A night of collaborative, site-specific performances

Arts / Article

On a clear and crisp late summer night last Saturday, I was treated to a spectacular collaborative performance by The Hinterlands Ensemble and Power House Productions. The event was one of many that took place in numerous venues over the weekend as part of MicroFest USA: Detroit, which was put on by the Network of Ensemble Theaters. This particular event happened in North Hamtramck, and was staged at four separate locations that were rehabbed or built by Power House Productions, including three formerly abandoned homes and a very impressive skate park.

A sign detailing the night’s performers.

In the yard outside of the Power House, this boat/sculpture became a stage.

Richard Newman sits with Athina Akram outside of the Power House.

Although I’d heard a great deal about Power House Productions, I’d yet to see any of their work in person, and it definitely exceeded my already-high expectations. One of the homes (the actual Power House), which is being converted to a studio space for visiting artists, is entirely off the grid and features solar panels and a wind turbine, and on top of that is aesthetically innovative and eye-catching. It’s an exceptional re-activation of a formerly blighted space, and it played a huge role in bringing together two busloads of MicroFest participants, along with members of the community who came out of their homes or off their porches to watch as the first performance kicked off.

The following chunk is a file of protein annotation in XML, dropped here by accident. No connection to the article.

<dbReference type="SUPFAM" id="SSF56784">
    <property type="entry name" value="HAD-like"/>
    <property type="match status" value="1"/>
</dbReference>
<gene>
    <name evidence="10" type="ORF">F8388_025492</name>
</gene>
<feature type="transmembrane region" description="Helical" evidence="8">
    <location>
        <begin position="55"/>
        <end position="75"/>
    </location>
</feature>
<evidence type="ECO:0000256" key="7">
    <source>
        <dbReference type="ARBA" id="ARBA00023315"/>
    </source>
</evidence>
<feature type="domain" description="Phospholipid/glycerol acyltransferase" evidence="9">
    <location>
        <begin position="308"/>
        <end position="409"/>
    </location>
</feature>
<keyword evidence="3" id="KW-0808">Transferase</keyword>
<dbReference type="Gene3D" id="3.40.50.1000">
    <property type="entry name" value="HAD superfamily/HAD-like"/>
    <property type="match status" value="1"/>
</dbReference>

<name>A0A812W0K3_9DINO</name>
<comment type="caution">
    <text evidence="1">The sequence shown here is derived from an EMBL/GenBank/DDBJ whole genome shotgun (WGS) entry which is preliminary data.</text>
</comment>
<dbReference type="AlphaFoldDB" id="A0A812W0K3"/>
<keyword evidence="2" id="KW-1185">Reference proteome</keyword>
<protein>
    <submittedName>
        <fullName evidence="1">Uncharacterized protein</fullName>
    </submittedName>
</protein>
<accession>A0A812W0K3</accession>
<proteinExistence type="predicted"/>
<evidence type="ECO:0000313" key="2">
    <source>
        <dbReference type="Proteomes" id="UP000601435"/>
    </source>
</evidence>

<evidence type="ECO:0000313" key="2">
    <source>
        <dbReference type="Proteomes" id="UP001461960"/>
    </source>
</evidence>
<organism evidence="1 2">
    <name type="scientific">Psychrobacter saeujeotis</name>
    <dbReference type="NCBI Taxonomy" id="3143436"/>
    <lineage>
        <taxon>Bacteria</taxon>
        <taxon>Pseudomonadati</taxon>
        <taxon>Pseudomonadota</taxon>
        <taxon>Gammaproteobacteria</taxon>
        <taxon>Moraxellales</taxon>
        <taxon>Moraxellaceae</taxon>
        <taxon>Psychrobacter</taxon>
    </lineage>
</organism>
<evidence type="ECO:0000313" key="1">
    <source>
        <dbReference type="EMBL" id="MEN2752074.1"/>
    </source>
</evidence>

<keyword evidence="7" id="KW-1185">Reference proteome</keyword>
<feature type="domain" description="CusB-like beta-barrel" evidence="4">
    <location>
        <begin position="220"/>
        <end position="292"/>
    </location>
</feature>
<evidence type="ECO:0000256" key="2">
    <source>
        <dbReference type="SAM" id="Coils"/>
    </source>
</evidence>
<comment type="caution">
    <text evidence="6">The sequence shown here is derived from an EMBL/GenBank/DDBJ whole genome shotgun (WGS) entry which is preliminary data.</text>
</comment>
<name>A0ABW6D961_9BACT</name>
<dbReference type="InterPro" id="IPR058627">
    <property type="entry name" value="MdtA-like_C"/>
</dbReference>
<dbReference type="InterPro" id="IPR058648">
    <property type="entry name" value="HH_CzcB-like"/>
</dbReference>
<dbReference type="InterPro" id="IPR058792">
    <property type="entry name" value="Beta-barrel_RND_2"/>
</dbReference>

Richard Newman prepares to kick off a scene from “Voice of the City.”

A scene from the performance by Tzarinas of the Plane.

The Hinterlands staged a few scenes from “Voice of the City,” a show I had the pleasure of seeing at its inaugural performance a few weeks back, but the diverse, open-air venues charged the experience with a palpable, anything-could-happen kind of excitement. Along with The Hinterlands, Athina Akram of the Bangla School of Music performed a song in the Bangla language, Jon Brumit performed experimental music at the Sound House, Tzarinas of the Plane put on a costumed show that was both intense and indescribable, and Haleem Rasul of Hardcore Detroit kicked some awesome Jit style dancing in the skate park.

And just when we thought it was over, as darkness had settled over the neighborhood and the gathered crowd began to think about the rest of their evening, the Detroit Party Marching Band busted onto the scene out of nowhere and took the night to a whole new level. It was truly a fantastic experience, and I wish I could individually thank each person that made it possible, because it was a shining example of what makes the Motor City such an exciting and inspiring place to live.

The Detroit Party Marching Band enthusiastically capped the night.